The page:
Crust Cruising

Crust Cruising ~ Lucky me

The last five years I've been transitioning from Alpine/downhill skiing to Nordic/skate skiing, and I've most recently added classic/tour skiing as yet another way to enjoy the snow season. Nordic skiing is quiet, close to nature, serene. I love my cozy little Nordic lodge, with it's crackling fireplace. And everyone, and I mean everyone, seems to be drinking the Kool-aide because there are happy smiles everywhere. I don't think I've ever heard a crying baby or a whining child or adult. Even the teenagers are happy, acting like puppies; frolicking, zooming around, playing and tumbling about. And talk about a workout! My running friends, whom I admire and have the utmost respect for, say skate skiing has a cardio component akin to running. I'll take their word for it, because I do not run, never have and never will. It's just too HARD!

We have a fairly large trail system and a talented grooming team that never disappoints. Our paths meander through the woods, with high mountain, scenic lookouts, visiting foxes and chubby gray jays to greet new passersby.

A few times a year, usually in the Spring, when the planets align just right, the nighttime temperature falls to the exact low, the morning air and snow temperatures cooperate, the sun rises warming the snow, oh, so perfectly, there exists the optimal conditions offering up the opportunity for Crust Cruising.

This morning, as I was skating around, it wasn't even on my mind, this fleeting fancy of fun. I was just enjoying the view. Then my wandering eye glanced at the sparkling snow, the way the sun was glinting off of it. My breath caught and my heart skipped a beat. Would it? Could it be? I tentatively stepped my skinny skis off the track. They didn't sink; nor did they skitter and squirrel around. Cautious I was, because like Bambi in the scene where he tries the ice for the first time, too slick of a surface may cause a skier to slip and flail about, and land unceremoniously on one's back. Not a good athletic maneuver to attempt with this middle-aged body for sure. But no, the surface was firm, and smooth, with just a tiny bit of tooth to make for a steady skate.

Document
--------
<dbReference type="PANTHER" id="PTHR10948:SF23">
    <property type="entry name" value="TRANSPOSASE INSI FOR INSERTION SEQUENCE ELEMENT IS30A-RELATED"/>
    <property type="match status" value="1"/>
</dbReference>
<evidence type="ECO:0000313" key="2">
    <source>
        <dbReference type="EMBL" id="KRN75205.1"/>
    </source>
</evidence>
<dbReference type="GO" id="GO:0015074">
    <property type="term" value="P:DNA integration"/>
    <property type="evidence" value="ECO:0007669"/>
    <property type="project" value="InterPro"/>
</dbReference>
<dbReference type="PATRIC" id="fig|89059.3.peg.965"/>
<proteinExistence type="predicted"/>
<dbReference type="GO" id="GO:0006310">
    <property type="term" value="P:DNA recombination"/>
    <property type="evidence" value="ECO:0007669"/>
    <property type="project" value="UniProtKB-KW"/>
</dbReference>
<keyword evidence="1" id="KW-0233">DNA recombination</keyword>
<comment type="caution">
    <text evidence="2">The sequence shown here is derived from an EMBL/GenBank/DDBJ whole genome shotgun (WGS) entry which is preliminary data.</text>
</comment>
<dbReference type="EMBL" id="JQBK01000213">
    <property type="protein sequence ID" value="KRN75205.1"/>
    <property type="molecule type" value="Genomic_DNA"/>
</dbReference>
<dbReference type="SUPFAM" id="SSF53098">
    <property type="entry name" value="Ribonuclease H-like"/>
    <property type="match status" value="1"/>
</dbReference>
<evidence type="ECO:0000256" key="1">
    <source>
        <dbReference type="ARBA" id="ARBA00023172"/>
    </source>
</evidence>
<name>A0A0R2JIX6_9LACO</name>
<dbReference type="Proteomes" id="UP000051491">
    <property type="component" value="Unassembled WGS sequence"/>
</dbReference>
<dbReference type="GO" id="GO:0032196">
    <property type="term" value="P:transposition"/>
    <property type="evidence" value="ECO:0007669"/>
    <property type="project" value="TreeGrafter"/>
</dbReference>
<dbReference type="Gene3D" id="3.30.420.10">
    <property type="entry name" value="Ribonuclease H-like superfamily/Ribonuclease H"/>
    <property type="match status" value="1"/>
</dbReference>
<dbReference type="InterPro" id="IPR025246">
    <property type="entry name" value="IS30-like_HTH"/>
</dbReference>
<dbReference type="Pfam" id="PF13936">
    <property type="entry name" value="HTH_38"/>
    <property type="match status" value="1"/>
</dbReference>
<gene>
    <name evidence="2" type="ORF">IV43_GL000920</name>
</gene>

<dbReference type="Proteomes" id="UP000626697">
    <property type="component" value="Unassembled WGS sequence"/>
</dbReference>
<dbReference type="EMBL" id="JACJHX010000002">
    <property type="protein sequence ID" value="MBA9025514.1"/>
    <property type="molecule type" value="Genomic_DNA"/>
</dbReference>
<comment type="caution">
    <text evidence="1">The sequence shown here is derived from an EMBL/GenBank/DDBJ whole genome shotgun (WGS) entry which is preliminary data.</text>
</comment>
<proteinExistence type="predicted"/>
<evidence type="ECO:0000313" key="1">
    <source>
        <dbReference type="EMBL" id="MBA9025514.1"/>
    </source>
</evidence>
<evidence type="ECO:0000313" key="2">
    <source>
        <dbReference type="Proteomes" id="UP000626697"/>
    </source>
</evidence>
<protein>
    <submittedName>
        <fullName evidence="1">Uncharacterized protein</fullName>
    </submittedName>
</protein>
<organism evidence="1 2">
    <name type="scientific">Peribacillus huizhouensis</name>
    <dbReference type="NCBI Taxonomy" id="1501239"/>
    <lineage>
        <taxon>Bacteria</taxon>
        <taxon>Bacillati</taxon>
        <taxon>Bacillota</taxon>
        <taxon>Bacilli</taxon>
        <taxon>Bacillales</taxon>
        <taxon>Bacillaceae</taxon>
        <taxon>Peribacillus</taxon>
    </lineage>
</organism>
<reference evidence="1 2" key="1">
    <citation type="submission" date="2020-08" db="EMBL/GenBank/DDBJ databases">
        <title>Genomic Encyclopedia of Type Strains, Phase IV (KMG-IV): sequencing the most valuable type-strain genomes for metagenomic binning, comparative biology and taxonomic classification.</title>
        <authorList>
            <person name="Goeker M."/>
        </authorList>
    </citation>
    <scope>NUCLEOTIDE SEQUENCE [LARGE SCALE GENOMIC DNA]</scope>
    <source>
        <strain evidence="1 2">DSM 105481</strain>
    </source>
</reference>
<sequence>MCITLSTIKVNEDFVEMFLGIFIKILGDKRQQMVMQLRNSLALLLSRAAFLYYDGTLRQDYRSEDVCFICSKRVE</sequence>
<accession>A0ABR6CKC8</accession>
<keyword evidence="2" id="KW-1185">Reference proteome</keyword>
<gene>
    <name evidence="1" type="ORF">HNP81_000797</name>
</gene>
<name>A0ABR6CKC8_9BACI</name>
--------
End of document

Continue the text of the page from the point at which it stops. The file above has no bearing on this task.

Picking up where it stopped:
I pushed off. My skis left no telltale tracks and only made the quietest whisper as I left the beaten path and headed out into the meadow on my own. I rambled through the trees, around snow laden creeks, over the flats and up to the Butte. I went around, and back and forth, and here and there, feeling like a puppy myself. I laughed out loud, even though I was by myself. I couldn't help it. The conditions were absolute perfection, and I was able to enjoy it fully, because as perfect as the conditions were, Crust Cruising is an evanescent state of affairs.

As the sun climbed higher, I could feel the air temperature changing. The breeze on my cheeks as I skated around was warming up. I was glad I had remembered to put extra sunscreen on! When the sound of my skis went from a whisper, to the sound a saddle makes when a rider mounts their horse, and I could see the telltale skate pattern in the snow, I decided it was time to turn around and head back to civilization. I knew the expertly groomed paths would still be that crispy corduroy that all skiers love. You see, I was down hill, a slightly lower elevation, where it's warmer and the snow softens first.

I made my way back to my happy little lodge, euphoric really. I had enjoyed the bounties of nature, the beauty of the Cascade mountain range, thrilled at the gifts life has to offer, grateful to my core. It was my lucky day. As I drove back down the mountain, away from the Alpine skiers, windows open, enjoying the warm spring sunshine, passing cyclists and then runners, I thought, well really, it's a lucky day for all of us.

No comments